Earlier this year, Attorney Chase Swanson appeared before the
Georgia Supreme Court to fight for the rights of an 11-year-old boy who was attacked when an
off-duty K-9 police officer failed to keep her dog restrained. In June,
the Court delivered its opinion which unfortunately held that the officer
was immune from suit.
The incident occurred in 2011, when the police officer failed to secure
the dog’s kennel in the back of her personal truck. After the dog
escaped, it chased down a neighborhood boy and attacked him in his friend’s
yard. As a result of the bite, the young boy suffered several puncture
wounds to his arm and required emergency medical attention. While the
wounds ultimately healed, scars from the bite remain visible, and the
boy suffered serious anxiety thereafter.
Georgia law holds most dog owners responsible for injuries caused by their
dogs when they are not restrained properly. O.C.G.A. § 51-2-7 states
“A person who owns of keeps a vicious or dangerous animal of any
kind and who, by careless management or by allowing the animal to go at
liberty, causes injury to another person who does not provoke the injury
by his own act may be liable in damages to the person so injured.”
Consequently, the father of the injured child brought a legal claim against
the police officer for negligence. The police officer’s attorneys
argued that she couldn’t be held responsible because of “official
immunity.” In Georgia, government officials are generally shielded
from liability for negligence claims made against them. However, if a
specific department policy or other statute mandates particular action
in a particular situation and the employee fails to comply, immunity may be lost.
Attorney Swanson fought these arguments at every level and was successful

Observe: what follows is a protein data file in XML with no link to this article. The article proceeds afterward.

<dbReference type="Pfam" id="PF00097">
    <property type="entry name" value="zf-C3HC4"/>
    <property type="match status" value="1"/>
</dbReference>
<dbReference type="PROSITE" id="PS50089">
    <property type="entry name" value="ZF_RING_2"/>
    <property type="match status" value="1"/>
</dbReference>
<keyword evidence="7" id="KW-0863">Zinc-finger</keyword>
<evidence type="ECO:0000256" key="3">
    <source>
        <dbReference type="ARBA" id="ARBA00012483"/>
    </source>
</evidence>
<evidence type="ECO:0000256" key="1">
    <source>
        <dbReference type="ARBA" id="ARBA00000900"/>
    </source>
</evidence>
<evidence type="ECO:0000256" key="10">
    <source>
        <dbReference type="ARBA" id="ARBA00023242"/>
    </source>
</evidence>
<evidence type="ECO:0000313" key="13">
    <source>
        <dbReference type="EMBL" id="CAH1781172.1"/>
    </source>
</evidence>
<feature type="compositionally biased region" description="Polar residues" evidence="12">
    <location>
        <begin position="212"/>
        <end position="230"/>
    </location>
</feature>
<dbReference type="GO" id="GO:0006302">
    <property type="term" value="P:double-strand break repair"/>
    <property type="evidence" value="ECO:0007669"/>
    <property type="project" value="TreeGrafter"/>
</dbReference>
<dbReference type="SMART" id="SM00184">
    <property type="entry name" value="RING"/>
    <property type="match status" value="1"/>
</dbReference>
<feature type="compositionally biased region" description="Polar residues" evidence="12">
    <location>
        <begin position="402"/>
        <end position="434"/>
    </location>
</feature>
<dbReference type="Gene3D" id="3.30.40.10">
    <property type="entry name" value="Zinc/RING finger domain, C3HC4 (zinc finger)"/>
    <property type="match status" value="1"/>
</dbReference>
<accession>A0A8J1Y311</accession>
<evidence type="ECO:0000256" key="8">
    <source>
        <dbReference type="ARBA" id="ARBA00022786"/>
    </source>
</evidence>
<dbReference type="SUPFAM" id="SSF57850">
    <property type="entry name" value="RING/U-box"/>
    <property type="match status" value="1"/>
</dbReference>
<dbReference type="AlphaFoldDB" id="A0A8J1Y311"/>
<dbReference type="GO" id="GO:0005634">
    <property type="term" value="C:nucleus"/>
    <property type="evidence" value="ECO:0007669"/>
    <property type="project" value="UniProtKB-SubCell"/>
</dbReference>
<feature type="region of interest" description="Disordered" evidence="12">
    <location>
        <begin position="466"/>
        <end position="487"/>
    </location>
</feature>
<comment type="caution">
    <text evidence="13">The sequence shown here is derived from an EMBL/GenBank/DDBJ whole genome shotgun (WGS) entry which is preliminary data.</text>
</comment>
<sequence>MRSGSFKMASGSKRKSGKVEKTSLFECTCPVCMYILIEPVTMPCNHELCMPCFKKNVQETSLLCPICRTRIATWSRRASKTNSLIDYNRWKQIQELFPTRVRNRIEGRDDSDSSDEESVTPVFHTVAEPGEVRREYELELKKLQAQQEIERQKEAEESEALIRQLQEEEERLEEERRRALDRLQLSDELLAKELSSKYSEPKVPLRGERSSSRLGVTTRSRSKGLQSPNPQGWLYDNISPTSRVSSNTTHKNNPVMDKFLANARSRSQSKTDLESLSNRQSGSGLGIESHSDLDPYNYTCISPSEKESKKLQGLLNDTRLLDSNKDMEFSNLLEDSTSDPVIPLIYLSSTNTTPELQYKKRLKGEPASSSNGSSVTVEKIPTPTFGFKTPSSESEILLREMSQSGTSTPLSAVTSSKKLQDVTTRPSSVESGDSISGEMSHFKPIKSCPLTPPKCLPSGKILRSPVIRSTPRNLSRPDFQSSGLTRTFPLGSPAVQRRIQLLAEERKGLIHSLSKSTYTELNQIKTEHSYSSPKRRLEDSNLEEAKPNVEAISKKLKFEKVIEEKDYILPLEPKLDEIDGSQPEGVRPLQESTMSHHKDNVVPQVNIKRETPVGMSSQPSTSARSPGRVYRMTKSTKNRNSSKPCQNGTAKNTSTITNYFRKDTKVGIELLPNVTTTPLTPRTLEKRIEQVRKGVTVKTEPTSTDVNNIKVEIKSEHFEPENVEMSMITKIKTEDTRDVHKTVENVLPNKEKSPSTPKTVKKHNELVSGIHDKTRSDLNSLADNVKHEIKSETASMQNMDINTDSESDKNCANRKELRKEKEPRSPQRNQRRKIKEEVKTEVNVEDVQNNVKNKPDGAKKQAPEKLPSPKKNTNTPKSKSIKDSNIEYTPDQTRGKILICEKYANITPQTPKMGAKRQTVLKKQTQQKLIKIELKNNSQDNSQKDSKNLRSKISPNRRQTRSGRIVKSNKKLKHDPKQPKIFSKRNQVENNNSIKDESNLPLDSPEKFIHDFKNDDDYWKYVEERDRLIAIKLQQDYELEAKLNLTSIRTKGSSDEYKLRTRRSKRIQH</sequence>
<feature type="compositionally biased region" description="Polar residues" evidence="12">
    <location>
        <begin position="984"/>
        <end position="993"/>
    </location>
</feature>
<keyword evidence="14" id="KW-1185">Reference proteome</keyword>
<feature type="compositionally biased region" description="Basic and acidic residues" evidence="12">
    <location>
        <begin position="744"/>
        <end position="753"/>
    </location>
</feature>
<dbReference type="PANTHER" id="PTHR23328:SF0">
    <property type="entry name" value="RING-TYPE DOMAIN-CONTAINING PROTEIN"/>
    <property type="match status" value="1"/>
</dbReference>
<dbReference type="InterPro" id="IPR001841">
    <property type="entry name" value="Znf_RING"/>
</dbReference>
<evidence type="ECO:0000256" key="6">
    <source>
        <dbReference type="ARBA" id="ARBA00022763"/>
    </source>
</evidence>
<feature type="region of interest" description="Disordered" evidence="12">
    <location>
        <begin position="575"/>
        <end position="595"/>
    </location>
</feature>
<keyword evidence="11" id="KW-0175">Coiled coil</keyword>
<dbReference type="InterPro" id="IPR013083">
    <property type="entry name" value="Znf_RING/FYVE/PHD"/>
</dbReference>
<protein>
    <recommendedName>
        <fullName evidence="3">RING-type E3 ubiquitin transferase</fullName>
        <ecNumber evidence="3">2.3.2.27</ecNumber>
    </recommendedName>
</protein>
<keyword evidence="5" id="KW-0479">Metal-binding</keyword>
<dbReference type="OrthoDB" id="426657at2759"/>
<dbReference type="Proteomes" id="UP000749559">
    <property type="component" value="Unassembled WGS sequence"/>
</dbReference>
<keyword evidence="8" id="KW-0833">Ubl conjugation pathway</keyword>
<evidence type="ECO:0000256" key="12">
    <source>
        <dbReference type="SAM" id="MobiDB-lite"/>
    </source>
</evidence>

in doing so at both the trial court and Georgia Court of Appeals. Those
courts agreed that in this situation, the officer shouldn’t be immune
from suit because the aforementioned statute and several local leash laws
required the officer to keep the dog restrained. However, recently the
Georgia Supreme Court issued its ruling in which those opinions were overruled.
The Supreme Court disagreed, ruling that Georgia’s dog bite laws
are not specific enough to overcome a K-9 handler’s official immunity.
As a result, future innocent children and adults alike will have no recourse
if a police K-9 handler negligently allows their dog to run loose and
it hurts someone.
So if you live near a police officer with a K-9, know that they can and
do sometimes get loose, they can and very well may attack you or your
family, and you will have no recourse under Georgia law as it currently
stands. There is no insurance to cover it, and the officer will not be
personally held responsible.
Attorney Swanson will be working with local legislators in an effort to
make changes that will hopefully prevent this from happening again, or
at least provide a means of recovery for those unfortunately attacked
like in this situation.